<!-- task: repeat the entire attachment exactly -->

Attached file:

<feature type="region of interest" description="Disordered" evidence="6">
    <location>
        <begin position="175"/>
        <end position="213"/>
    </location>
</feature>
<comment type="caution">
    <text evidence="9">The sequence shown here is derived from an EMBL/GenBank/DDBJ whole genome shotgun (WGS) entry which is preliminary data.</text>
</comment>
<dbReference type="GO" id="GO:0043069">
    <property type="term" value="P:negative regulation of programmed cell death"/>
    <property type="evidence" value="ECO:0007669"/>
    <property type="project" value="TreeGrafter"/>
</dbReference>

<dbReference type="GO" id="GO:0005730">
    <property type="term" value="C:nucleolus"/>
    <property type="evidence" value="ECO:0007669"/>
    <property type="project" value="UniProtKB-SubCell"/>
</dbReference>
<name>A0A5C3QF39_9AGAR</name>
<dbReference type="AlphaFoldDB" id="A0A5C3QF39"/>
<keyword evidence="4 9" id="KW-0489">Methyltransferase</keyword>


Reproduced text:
<feature type="region of interest" description="Disordered" evidence="6">
    <location>
        <begin position="175"/>
        <end position="213"/>
    </location>
</feature>
<comment type="caution">
    <text evidence="9">The sequence shown here is derived from an EMBL/GenBank/DDBJ whole genome shotgun (WGS) entry which is preliminary data.</text>
</comment>
<dbReference type="GO" id="GO:0043069">
    <property type="term" value="P:negative regulation of programmed cell death"/>
    <property type="evidence" value="ECO:0007669"/>
    <property type="project" value="TreeGrafter"/>
</dbReference>

<dbReference type="GO" id="GO:0005730">
    <property type="term" value="C:nucleolus"/>
    <property type="evidence" value="ECO:0007669"/>
    <property type="project" value="UniProtKB-SubCell"/>
</dbReference>
<name>A0A5C3QF39_9AGAR</name>
<dbReference type="AlphaFoldDB" id="A0A5C3QF39"/>
<keyword evidence="4 9" id="KW-0489">Methyltransferase</keyword>